For now, Kubly and his wife Paulina are going to spend some time with their new baby, born just months ago, while he figures out what he is doing next. Mayor Jenny Durkan said she will conduct a national search for his permanent replacement. Here’s the mayor’s statement:

Following the resignation of Seattle Department of Transportation (SDOT) Director Scott Kubly, Mayor Durkan named Goran Sparrman as Interim Director, effective January 5, 2018. Sparrman was previously the Interim Director and Deputy Director of SDOT as well as the former Director of Transportation at the City of Bellevue and at Portland’s Bureau of Traffic Management. Durkan will launch a national search process to find a candidate for the permanent position.

“I want to thank Scott for his service to Seattle and wish him well as he pursues new opportunities. In a time of unprecedented growth, Scott set the stage for a significant increase in multi-modal investments in our city, which will have an impact for decades to come. Goran is well-respected leader and has immense experience as an engineer, manager, and planner in our region – I know he will execute over the months to come on my top transportation priorities,” said Mayor Durkan. “Our region has been trying to catch up to its transportation needs for decades, and the next few years will be critical for creating more safe, efficient and well-connected transportation choices that make it easier and safer for residents to get around on foot, by bike and via mass transit. With a number of significant projects in the pipeline, the next leader must be well positioned to deliver on investments, improve bus service, effectively implement light rail expansion, and prioritize our maintenance backlog.

Kubly also posted a note about his departure on Facebook:

Today I submitted my resignation to Mayor Durkan. The last 3.5 years at SDOT have been great – helping to lead the DOT in the fastest growing city in the county at a time when technology and transportation were changing more than at anytime since the mass adoption of the automobile. I’ve had the privilege of meeting some great people and working with a great team that delivered amazing results.

We have made lots of visible progress in helping transform mobility in the City. We rolled out the largest transit service increase in the City’s history. As congestion increase we maintained or improved transit’s performance by rolling out new service, big improvements like transit lanes on Westlake, and small improvements to give buses the advantage. We rolled out key parts of the Center City Bike Network on 2nd Ave, Pike and Pine, and we are about to start construction on 7th Avenue Protected Bike Lanes. We completed the Westlake Cycle Track. The results are in. Seattle transit ridership is growing faster than any city in the country and in the center city 95% of the growth in employment has been accommodated in someway other than driving alone. The team at SDOT is also tackling long standing challenges and we are poised to complete the Missing Link in a way that meets the needs of the maritime industrial community and achieve the long held vision for a completed Missing Link. We completed the City’s first freight master plan and find for the first time ever a freight spot improvement program. Our emerging work on urban goods delivery is leading the country and we are set to start construction on the long awaited Lander Street Overpass. We also retimed all the traffic signals in downtown and improved travel time by about 10%.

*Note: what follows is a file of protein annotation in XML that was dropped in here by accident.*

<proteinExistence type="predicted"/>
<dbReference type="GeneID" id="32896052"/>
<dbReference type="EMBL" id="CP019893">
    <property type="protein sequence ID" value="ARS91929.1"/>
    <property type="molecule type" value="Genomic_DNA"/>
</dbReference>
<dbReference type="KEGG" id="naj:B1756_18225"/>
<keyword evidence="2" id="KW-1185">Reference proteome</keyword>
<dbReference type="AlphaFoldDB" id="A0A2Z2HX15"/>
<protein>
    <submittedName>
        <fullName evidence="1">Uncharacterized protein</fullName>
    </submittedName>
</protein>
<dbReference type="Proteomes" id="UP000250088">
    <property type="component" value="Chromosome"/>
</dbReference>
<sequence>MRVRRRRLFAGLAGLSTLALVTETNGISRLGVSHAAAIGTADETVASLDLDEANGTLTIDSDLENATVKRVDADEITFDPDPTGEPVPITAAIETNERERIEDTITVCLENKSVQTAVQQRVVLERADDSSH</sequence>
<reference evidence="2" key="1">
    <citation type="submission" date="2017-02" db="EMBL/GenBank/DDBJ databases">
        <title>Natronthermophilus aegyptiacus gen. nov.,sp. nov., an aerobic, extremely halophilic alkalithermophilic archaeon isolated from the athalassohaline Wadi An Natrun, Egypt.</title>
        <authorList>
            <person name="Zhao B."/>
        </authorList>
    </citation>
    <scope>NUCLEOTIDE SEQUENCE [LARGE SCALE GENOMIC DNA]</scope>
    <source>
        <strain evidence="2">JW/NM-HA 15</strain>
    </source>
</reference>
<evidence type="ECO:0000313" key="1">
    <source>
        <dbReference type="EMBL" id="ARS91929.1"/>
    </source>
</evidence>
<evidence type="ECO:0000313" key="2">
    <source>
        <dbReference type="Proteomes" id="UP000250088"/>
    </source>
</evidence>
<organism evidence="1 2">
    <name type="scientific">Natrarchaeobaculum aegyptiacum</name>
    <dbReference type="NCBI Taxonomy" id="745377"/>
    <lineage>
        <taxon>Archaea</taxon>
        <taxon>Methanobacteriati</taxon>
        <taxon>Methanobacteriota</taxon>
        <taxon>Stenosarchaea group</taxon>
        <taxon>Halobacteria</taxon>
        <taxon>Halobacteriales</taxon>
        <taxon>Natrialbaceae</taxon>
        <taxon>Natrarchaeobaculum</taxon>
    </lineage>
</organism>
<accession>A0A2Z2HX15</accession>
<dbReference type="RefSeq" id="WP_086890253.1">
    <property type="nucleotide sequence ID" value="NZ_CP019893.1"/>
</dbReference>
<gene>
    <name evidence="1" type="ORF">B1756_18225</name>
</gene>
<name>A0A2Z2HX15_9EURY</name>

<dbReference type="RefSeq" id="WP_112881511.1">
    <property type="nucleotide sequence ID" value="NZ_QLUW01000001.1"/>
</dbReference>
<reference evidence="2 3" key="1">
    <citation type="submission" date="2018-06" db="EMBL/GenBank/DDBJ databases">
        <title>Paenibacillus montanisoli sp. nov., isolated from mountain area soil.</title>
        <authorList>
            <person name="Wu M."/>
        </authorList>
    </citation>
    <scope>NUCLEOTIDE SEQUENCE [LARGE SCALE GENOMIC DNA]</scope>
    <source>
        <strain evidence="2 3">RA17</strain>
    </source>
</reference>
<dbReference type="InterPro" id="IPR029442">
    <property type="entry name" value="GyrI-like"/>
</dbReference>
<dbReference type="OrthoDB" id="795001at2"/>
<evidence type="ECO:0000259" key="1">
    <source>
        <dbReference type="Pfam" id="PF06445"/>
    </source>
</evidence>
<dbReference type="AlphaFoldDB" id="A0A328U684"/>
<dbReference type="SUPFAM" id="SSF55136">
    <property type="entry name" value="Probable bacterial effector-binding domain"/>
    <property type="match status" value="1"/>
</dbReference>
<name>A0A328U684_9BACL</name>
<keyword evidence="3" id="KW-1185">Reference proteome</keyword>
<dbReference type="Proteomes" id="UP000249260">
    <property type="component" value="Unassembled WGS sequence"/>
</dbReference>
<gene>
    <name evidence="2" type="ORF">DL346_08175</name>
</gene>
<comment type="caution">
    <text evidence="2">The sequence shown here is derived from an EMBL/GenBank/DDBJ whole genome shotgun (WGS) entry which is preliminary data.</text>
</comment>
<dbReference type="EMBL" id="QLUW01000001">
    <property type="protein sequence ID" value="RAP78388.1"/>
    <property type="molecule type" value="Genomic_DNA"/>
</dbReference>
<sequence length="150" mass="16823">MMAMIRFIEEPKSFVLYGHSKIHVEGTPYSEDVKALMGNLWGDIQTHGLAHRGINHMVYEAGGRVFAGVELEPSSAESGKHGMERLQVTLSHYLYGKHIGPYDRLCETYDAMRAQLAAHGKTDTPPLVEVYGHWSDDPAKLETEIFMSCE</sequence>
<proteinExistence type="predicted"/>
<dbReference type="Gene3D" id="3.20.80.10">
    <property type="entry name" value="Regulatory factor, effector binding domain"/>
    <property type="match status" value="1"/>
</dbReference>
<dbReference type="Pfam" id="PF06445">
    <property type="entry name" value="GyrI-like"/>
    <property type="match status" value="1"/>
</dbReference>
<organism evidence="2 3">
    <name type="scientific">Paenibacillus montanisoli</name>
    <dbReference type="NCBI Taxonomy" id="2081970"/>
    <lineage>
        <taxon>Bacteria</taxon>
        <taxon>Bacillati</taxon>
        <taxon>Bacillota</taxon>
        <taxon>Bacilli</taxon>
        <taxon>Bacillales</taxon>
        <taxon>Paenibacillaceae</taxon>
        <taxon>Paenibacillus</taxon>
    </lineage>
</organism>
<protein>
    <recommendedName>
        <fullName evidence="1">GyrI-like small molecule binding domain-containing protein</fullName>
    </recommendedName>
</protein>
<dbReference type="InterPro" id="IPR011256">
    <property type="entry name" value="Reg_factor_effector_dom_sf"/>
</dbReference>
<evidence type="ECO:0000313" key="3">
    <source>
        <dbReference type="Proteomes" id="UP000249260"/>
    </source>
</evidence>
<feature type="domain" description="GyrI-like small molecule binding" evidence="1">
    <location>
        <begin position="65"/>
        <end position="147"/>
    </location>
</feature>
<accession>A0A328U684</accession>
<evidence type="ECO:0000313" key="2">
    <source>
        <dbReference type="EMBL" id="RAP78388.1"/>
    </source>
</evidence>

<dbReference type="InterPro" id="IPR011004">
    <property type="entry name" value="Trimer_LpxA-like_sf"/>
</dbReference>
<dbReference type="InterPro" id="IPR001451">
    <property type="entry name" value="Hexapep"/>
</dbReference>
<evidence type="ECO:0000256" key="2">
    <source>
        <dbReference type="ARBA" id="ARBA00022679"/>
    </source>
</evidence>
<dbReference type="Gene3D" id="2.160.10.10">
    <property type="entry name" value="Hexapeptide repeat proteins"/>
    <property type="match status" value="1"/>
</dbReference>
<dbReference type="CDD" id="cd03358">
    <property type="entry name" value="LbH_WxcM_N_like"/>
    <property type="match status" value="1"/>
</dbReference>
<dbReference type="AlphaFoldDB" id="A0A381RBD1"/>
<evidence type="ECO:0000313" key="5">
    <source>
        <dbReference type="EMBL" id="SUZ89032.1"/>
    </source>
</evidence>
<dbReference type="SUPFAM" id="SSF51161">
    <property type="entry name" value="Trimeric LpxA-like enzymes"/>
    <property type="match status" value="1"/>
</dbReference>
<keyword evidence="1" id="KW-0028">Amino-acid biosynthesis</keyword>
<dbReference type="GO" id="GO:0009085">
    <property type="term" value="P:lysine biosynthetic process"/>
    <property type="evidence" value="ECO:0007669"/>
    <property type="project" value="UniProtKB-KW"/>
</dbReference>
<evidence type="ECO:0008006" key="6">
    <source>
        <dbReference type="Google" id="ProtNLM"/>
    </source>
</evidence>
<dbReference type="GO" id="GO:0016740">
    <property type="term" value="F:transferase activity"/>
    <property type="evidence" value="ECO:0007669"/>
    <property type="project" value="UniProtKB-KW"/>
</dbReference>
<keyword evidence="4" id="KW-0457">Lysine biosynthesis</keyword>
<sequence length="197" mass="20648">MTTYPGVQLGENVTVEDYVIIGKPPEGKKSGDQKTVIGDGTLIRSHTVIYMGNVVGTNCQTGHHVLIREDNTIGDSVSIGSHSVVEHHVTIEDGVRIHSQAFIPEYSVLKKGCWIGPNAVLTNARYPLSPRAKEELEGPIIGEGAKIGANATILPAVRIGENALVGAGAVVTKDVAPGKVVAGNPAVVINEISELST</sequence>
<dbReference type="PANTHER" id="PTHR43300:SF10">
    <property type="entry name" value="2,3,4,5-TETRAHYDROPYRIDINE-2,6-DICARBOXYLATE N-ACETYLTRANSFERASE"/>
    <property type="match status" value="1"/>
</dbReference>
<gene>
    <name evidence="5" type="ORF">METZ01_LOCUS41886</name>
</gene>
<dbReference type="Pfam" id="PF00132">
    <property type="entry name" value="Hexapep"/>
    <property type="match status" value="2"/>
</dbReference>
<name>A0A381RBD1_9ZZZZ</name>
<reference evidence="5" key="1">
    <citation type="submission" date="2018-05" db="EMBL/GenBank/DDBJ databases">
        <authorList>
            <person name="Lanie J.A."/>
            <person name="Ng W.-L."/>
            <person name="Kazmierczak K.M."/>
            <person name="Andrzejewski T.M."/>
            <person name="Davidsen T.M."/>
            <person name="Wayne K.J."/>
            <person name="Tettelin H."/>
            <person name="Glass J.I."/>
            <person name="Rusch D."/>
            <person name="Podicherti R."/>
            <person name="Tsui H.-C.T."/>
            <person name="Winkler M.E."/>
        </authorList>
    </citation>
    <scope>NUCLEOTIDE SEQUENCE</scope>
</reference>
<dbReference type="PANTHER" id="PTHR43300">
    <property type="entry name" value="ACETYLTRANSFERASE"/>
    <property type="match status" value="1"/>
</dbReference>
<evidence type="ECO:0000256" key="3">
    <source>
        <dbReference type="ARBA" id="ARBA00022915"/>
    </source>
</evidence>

I’m very proud of the people at SDOT and the work we accomplished.

I’m still exploring what I will do next. After 3.5 years of running a city DOT I want to take some time off, spend time with our new baby and think about what comes next.

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11 Responses to Kubly’s SDOT responded to massive growth by going big on walking, biking and transit

  1. Aaron P says:

    I find this article difficult to reconcile with the general lack of responsiveness in providing current information with web postings like the following. The “New Diverter” portion of the project is now site of a construction loading zone, and asking SDOT what is going on (and why don’t they update us via web) has been futile. They respond only irregularly. I would think that keeping current information available to all should be a highest priority. http://www.seattle.gov/transportation/projects-and-programs/programs/bike-program/protected-bike-lanes/s-dearborn-st-protected-bike-lanes

  2. Nick vdH says:

    Any chance we can get Cary Moon as the new SDOT Director? I’m not sure if she’d want the job, but I think she’d be a good candidate for it.

    • Willis says:

      Um, what does she know about transportation? Her only experience on transportation was fighting (and losing, never forget that she lost) the 99 tunnel. She was a dilettante in the Mayor’s race, playing with her inheritance, and sticking us with Durkan.

  3. Eli says:

    My favorite comment on Kubly’s departure was in the Seattle Times comments section:

    “To be fair, Kubly is uniquely talented: I didn’t know it was possible to be disliked by urbanists and the Lesser Seattle crowd and despised by your own staff all at once.”

    I’ll give him points on RapidRide, but otherwise wishing him the best… elsewhere.

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  5. judypark says:

    Any chance we can get Cary Moon as the new SDOT Director?

    • Willis says:

      Um, what does she know about transportation? Her only experience on transportation was fighting (and losing, never forget that she lost) the 99 tunnel. She was a dilettante in the Mayor’s race, playing with her inheritance, and sticking us with Durkan.

  6. eddiew says:

    The story paraphrases Kubly: “(Kubly said the main problem with Mercer is that it has no transit service)”. Actually, Mercer Street is almost always slow and congested as it feeds the Mercer Street interchange with I-5. Transit service on Mercer Street would be slow and unreliable. Slow service helps no one. SDOT cleverly improved transit flow on Westlake Avenue North; they could do the same on Fairview Avenue North. Today, transit flow on Dexter Avenue North is jammed in both peak periods at Mercer Street.